Reinforcement is one type of speciation with gene flow that can act to finalize reproductive isolation in sympatry after secondary contact. Reinforcement occurs when natural selection directly favors the evolution of prezygotic barriers (e.g., behavioral isolation) in response to the presence of postzygotic barriers (e.g., genetic incompatibilities) (Butlin 1987, Howard 1993). In this manner, hybridization can actually promote the process of speciation.

Figure 1. Range map for the orangethroat darter (Etheostoma spectaible) and the rainbow darter (Etheostoma caeruleum). Males of both species are shown. © R Moran

My research examines the genetic basis of reinforcement in a diverse group of North American stream fishes called darters. Much of my work has focused on two wide-ranging species that overlap in several areas of sympatry, the orangethroat darter (Etheostoma spectabile) and the rainbow darter (Etheostoma caeruleum) (Figure 1). I found that males of these species have strong mating preferences for conspecific females (versus females from the other species), but only in populations where they naturally co-occur in sympatry. If fish from allopatric populations of both species – which have never encountered the other species in the wild – are brought together in the lab, males do not discriminate between females of the two species (Moran & Fuller 2018). This pattern of enhanced behavioral isolation in sympatry compared to allopatry is a classic signature of reinforcement, and is also referred to as reproductive character displacement (Figure 2). (As an aside, although the terminology used to describe character displacement and reinforcement in the literature has historically been inconsistent, the current consensus appears to be that a pattern of reproductive character displacement can come about through many underlying mechanisms/selective pressures, and reinforcement/selection against hybridization is just one of those possible mechanisms.)

Figure 2. Reproductive character displacement results in exaggerated trait differences between two species in areas of sympatry relative to allopatry. This can reduce the frequency of maladaptive interspecific interactions in sympatry. © R Moran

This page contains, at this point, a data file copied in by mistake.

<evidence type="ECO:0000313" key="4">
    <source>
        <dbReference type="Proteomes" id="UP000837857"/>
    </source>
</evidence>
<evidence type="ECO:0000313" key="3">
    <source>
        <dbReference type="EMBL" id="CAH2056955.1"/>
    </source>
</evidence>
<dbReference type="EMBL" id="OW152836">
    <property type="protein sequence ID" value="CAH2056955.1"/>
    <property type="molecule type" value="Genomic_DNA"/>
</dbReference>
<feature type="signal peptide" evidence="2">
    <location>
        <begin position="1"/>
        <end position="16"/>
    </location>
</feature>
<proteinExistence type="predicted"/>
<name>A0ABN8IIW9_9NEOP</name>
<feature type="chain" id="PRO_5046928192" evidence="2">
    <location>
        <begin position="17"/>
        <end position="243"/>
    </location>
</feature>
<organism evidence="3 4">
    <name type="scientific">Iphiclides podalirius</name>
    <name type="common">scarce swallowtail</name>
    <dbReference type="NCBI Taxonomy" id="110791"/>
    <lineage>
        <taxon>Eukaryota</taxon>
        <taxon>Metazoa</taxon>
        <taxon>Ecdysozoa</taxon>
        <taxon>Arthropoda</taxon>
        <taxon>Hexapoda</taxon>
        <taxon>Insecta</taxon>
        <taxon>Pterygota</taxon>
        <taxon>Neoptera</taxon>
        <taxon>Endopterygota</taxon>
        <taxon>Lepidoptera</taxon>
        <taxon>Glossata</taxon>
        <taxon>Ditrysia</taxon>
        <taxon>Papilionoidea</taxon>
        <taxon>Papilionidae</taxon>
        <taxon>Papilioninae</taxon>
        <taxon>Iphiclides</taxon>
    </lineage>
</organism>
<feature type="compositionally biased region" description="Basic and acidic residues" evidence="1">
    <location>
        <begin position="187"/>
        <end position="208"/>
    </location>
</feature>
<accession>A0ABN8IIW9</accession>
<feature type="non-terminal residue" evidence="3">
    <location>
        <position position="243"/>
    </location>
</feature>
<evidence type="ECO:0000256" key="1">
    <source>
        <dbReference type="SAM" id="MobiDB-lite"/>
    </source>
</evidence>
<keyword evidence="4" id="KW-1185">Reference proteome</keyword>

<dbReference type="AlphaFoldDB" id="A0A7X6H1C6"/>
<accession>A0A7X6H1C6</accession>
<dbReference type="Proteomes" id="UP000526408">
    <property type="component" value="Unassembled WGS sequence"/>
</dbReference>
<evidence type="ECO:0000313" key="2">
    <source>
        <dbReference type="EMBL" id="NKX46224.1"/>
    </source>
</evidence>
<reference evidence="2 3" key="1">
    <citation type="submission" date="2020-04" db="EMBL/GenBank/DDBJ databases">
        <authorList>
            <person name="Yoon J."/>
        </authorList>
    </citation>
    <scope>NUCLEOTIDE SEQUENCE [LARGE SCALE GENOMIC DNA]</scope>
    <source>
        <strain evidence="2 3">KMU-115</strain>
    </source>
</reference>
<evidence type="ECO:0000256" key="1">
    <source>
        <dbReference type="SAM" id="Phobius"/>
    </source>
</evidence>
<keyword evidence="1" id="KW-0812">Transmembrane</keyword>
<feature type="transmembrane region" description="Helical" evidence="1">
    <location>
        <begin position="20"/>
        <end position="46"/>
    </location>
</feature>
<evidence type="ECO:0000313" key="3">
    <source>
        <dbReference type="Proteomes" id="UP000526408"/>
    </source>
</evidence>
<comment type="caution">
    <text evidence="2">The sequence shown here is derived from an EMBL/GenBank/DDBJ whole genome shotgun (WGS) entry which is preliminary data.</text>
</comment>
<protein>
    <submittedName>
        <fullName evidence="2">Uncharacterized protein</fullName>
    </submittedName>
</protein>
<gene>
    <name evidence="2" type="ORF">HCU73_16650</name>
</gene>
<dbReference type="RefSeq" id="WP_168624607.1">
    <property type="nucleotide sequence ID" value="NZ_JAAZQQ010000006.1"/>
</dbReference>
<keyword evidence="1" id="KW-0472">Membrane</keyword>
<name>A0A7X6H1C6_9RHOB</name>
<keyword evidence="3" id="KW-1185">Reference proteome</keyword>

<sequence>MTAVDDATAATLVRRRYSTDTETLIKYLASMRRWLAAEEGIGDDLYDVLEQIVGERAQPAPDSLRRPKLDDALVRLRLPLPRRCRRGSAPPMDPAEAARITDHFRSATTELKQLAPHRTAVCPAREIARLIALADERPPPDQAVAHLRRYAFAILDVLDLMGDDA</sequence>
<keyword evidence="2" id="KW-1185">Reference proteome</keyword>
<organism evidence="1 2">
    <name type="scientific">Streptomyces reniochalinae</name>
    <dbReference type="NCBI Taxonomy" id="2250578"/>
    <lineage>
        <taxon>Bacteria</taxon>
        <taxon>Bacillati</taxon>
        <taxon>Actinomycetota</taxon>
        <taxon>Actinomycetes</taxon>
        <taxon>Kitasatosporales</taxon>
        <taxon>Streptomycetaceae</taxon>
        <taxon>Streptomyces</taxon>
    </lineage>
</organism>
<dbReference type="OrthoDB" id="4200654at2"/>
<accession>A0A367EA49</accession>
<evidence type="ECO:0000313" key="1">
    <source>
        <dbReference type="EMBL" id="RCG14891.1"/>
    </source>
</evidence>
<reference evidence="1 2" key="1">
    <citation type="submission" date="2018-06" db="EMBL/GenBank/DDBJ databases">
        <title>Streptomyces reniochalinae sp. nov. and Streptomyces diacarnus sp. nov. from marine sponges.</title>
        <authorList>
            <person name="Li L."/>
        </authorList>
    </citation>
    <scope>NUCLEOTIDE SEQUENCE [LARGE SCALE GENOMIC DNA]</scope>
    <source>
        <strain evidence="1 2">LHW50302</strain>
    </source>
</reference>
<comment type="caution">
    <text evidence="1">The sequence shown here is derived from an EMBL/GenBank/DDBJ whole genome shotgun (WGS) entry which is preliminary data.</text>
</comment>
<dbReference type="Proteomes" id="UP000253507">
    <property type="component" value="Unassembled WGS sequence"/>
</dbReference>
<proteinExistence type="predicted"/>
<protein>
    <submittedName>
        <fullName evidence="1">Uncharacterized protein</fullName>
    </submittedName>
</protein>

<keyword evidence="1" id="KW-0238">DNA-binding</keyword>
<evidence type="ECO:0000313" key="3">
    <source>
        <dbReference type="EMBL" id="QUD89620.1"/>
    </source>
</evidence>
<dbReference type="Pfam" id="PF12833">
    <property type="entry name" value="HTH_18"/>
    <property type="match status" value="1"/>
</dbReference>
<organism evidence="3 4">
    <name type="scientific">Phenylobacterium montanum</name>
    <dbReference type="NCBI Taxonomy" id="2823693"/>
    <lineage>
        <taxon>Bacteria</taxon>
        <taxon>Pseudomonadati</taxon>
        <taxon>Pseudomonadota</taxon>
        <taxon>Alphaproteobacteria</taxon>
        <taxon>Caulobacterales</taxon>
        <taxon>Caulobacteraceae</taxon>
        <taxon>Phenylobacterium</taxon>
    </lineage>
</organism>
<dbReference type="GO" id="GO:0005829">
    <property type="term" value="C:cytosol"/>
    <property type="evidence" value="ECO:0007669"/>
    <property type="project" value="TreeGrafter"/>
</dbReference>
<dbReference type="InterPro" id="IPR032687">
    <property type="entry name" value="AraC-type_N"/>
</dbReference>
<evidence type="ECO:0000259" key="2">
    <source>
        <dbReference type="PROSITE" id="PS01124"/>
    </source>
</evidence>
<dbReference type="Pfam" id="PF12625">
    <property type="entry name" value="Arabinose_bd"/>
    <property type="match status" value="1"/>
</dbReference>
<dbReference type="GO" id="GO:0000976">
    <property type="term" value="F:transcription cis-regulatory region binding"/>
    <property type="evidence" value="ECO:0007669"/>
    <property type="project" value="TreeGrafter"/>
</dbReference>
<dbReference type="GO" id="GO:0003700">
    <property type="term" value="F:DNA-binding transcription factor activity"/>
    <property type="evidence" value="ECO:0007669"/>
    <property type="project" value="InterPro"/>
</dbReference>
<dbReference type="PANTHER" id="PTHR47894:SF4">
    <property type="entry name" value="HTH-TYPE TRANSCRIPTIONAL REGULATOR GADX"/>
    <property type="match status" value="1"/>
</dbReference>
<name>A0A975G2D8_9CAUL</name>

My work in darters has also shown that reinforcement drives the pattern of reproductive character displacement in this system. Hybrids suffer from negative fitness consequences in the form of skewed sex ratios in F1s and heightened mortality in backcrosses (Moran et al. 2018). In Moran et al. (2018), we found that F1 hybrid crosses between orangethroat and rainbow darters result in highly male-skewed sex ratios in both cross directions. Parental crosses do not deviate from a 1:1 male to female sex ratio. Interestingly, females do not appear to be missing from hybrid clutches, as F1 and parental crosses do not differ in total clutch size or number of offspring that survived it to adulthood. This suggests that F1 individuals that are genetically female may appear phenotypically as male, potentially due to genetic incompatibilities at the sex determining region (SDR). Such an incompatibility could act as a postzygotic barrier between species.


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Genetics Speciation And The Founder Principle

Synopsis : Genetics Speciation and the Founder Principle written by Luther Val Giddings, published by Oxford University Press on Demand which was released on 01 July 1989. Download Genetics Speciation and the Founder Principle Books now! Available in PDF, EPUB, Mobi Format. This book describes the genetic mechanisms that govern the development and evolution of animals and plants. In particular, the book focuses on animal and plant species evolving in isolated habitats and species colonizing new territories. This approach--studying "founder" populations--enables geneticists to more readily identify some of the evolutionary pressures affecting the speciation process. The Founder Principle in population genetics was elucidated in large part by Hampton Carson in classic studies of Hawaiian fruit flies (Drosophila). The editors of this volume have commissioned seventeen chapters by an internationally recognized group of geneticists who discuss the principle in relation to plant speciation, chromosomal evolution, molecular evolution and development, sexual selection, and genetic changes in natural populations.